Monday, January 28, 2013

More on Palliative Care

After talking with Jack's new pediatrician about Jack's never empty stomach, she said the problem is a motility issue.  Jack's GI system has slowed down and he is not moving his food through like he used to.  We talked about giving him meds to help with motility, but she said she didn't like to prescribe meds for this unless the child is gagging or throwing up (which Jack is not) because the meds have their own set of side effects.  As you all know, I'm not a big fan of meds either.  She suggested to simply cut out one can of food per day.  I agreed completely.  Jack has been on four cans of formula per day for the last five years.  He is now only getting three cans of formula per day.

The decision to cut back on Jack's food is a palliative care decision.  The focus is not on optimizing Jack's nutrition and growth at this point, it's about optimizing Jack's comfort. This is a hard concept for some to grasp.  In fact, when I mentioned this change to the case manager for our nursing agency, he commented something to the effect that we will have to monitor Jack's weight and if he starts losing weight, we can re-evaluate.  I had to point out to him what palliative care means and that "no", we wouldn't be monitoring Jack's weight.

Remarkably, cutting out one can of food per day has made a significant difference in Jack's level of comfort.  His heart rate had been consistently running in the high 90s to 100s prior to reducing his formula and now he's running consistently in the 50s and 60s.  Not only do his numbers indicate he feels better - he looks better and he's clearly so much happier now that his stomach contents aren't crushing his lungs and heart. It is the little things after all!

As I continue to blog, I intend to focus on and share the palliative care part of Jack's life because that is where we are now in this journey.  I will share the challenges we come up against and the decisions we have to make for others who might be in a similar place now or who might find themselves in a similar situation in the future.  I'm also sharing because I've had more than one person ask me what "palliative care" is.  Pediatric palliative care is a relatively new discipline.  A recent article I read stated: "Pediatric palliative care has grown considerably in the past decade since the Institute of Medicine report When Children Die (2002) that stated that care for children was not 'compassionate, consistent or competent.'  Since that report, there has been a proliferation of pediatric palliative care programs in children's hospitals throughout the country."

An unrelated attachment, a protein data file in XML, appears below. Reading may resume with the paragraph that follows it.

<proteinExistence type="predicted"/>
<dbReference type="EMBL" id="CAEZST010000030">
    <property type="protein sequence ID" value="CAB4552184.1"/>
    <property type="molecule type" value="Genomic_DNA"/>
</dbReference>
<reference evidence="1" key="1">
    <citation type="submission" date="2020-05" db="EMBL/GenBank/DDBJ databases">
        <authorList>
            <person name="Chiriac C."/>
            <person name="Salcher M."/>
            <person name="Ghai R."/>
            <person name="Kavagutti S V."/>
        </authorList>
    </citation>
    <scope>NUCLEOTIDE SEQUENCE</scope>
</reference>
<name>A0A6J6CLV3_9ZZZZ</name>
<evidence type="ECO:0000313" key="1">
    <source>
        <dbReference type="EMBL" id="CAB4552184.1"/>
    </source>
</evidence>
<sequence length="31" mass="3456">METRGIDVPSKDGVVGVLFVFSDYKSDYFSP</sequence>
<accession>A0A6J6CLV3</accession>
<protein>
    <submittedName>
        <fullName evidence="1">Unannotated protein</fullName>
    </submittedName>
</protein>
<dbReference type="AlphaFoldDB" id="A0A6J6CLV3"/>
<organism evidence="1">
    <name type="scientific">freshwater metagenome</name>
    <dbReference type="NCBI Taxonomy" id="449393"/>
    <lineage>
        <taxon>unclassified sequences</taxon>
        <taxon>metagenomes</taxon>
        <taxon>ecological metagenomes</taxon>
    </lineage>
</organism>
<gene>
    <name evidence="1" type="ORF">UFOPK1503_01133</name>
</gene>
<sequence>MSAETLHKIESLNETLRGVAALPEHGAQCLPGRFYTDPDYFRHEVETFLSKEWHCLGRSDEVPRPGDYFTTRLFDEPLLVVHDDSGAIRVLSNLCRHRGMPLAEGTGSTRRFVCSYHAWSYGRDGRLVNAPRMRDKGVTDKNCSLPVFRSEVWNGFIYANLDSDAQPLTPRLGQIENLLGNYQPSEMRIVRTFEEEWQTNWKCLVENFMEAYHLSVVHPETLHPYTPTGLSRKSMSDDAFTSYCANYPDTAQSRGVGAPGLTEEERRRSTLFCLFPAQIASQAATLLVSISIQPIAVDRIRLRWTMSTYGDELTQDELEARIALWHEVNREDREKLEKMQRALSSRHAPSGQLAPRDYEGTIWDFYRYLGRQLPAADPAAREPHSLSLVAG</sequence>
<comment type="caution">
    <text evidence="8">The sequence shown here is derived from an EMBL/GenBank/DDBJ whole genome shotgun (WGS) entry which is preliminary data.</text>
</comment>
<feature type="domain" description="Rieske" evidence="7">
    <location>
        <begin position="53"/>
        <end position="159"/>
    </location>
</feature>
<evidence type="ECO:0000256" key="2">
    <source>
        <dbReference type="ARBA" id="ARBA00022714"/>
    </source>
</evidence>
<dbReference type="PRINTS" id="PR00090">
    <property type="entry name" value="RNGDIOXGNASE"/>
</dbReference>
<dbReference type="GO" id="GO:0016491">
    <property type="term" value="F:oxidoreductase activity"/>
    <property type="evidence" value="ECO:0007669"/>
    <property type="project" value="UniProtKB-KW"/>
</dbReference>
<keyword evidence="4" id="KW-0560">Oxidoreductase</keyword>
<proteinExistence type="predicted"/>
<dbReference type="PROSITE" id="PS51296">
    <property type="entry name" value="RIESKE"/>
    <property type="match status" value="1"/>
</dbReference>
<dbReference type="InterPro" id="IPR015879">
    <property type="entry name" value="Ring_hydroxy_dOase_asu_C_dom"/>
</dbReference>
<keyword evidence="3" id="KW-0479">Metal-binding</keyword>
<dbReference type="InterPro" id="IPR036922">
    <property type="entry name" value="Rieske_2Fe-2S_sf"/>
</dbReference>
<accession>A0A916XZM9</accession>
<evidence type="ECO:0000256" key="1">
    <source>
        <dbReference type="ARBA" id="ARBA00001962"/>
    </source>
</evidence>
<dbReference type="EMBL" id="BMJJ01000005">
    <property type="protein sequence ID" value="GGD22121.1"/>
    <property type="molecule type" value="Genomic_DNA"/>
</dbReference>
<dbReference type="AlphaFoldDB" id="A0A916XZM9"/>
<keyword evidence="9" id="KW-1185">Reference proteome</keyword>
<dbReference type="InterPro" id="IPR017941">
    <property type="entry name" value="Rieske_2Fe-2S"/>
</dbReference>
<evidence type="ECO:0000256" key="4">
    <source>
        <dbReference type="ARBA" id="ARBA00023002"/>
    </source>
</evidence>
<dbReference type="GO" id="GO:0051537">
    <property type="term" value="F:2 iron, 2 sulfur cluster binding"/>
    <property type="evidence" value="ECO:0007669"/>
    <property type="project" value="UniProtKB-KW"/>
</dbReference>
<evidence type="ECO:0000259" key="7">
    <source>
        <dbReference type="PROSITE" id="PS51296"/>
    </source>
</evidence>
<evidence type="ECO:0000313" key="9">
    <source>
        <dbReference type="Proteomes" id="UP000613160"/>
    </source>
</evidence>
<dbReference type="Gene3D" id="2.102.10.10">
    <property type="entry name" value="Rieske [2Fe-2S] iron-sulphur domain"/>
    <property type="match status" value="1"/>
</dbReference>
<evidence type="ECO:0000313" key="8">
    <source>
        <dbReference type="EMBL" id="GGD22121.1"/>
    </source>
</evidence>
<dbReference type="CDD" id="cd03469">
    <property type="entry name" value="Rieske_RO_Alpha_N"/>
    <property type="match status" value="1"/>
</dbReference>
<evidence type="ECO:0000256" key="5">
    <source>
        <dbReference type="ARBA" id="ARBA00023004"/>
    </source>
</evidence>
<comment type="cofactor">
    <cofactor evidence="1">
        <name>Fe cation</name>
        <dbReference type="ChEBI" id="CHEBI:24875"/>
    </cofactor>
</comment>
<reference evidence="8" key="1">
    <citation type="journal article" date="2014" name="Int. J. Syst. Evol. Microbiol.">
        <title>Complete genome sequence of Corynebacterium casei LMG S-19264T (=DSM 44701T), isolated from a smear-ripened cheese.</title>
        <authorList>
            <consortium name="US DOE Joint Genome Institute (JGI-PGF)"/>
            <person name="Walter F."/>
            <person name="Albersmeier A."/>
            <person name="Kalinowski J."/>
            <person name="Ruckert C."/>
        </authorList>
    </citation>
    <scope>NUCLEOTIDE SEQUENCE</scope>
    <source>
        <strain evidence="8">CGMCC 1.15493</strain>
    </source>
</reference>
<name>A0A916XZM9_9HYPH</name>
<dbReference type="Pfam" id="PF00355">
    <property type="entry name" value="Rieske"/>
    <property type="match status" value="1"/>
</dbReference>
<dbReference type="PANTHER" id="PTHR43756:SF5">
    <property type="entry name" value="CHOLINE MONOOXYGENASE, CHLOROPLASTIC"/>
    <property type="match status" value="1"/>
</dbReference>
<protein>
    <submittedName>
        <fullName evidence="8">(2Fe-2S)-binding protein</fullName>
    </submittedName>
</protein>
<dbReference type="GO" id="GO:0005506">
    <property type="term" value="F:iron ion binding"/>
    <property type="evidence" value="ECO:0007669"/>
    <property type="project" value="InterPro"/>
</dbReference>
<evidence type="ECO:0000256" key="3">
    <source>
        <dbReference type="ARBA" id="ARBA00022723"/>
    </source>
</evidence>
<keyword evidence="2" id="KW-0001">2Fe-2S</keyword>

Jack's  new pediatrician graduated from medical school in 2000 - she is relatively young and her speciality is palliative/hospice care.  I can't say enough how fortunate I feel that she agreed to take Jack on as a patient.  I can also say, unequivocally, that I'm so ready for someone else to take the lead and direct me when decisions have to be made.  I know some of Jack's doctors who might be reading this will find that hard to believe, as I've always been the person who believed I was leading the charge on every aspect of Jack's care at all times.  But, seriously, this is new territory for me and I'm just happy to have an expert in the field leading the way.

It's not to say that making the decisions is easy.  The guilt is overwhelming at times.  I question whether Jack is really that "bad" that he needs palliative care, or whether I'm taking the events of last year too far.  But, as I was reminded today when chatting over coffee with my "support person" from the palliative care program - Jack has a progressive disease.  To put it bluntly, Jack is going to die from his disease.  There are chronic conditions and there are progressive conditions. Progressive generally includes chronic.  Chronic does not always include progressive.

For all of his life, Jack has been able to do so little from a physical perspective that the progression of his disease has gone mostly unnoticed over the years.  However, last week I decided, for some unknown reason, to watch one of the videos I have of Jack on the sidebar of the blog.  I watched the video titled "Anyway" that I created in 2007.  I have to tell you, it took all I had to hold in the sob that came out of nowhere when I watched this video (I was at work - crying would not have been a good thing!)  Watching the video made me realize just how dramatically Jack's disease has progressed.  Five years ago, when I shot the video, the idea was to show the lack of strength in Jack's arms and hands.  Well, compared to what he has now, he had a tremendous amount of strength.  The decline is tough to see, but it's the affirmation I need to help ease the guilt that goes along with making the decisions that have been made and will continue to be made as we travel "Jack's Journey".

Comparing the "Anyway" video and the short video clip from tonight gives you a glimpse of just how much Jack's disease has progressed.  It may appear subtle to some, but it's really quite significant.

Monday, January 21, 2013

Chugging Along

I've used both this title and this picture in a past blog post.  After six years of blogging, it's difficult to come up with creative post titles.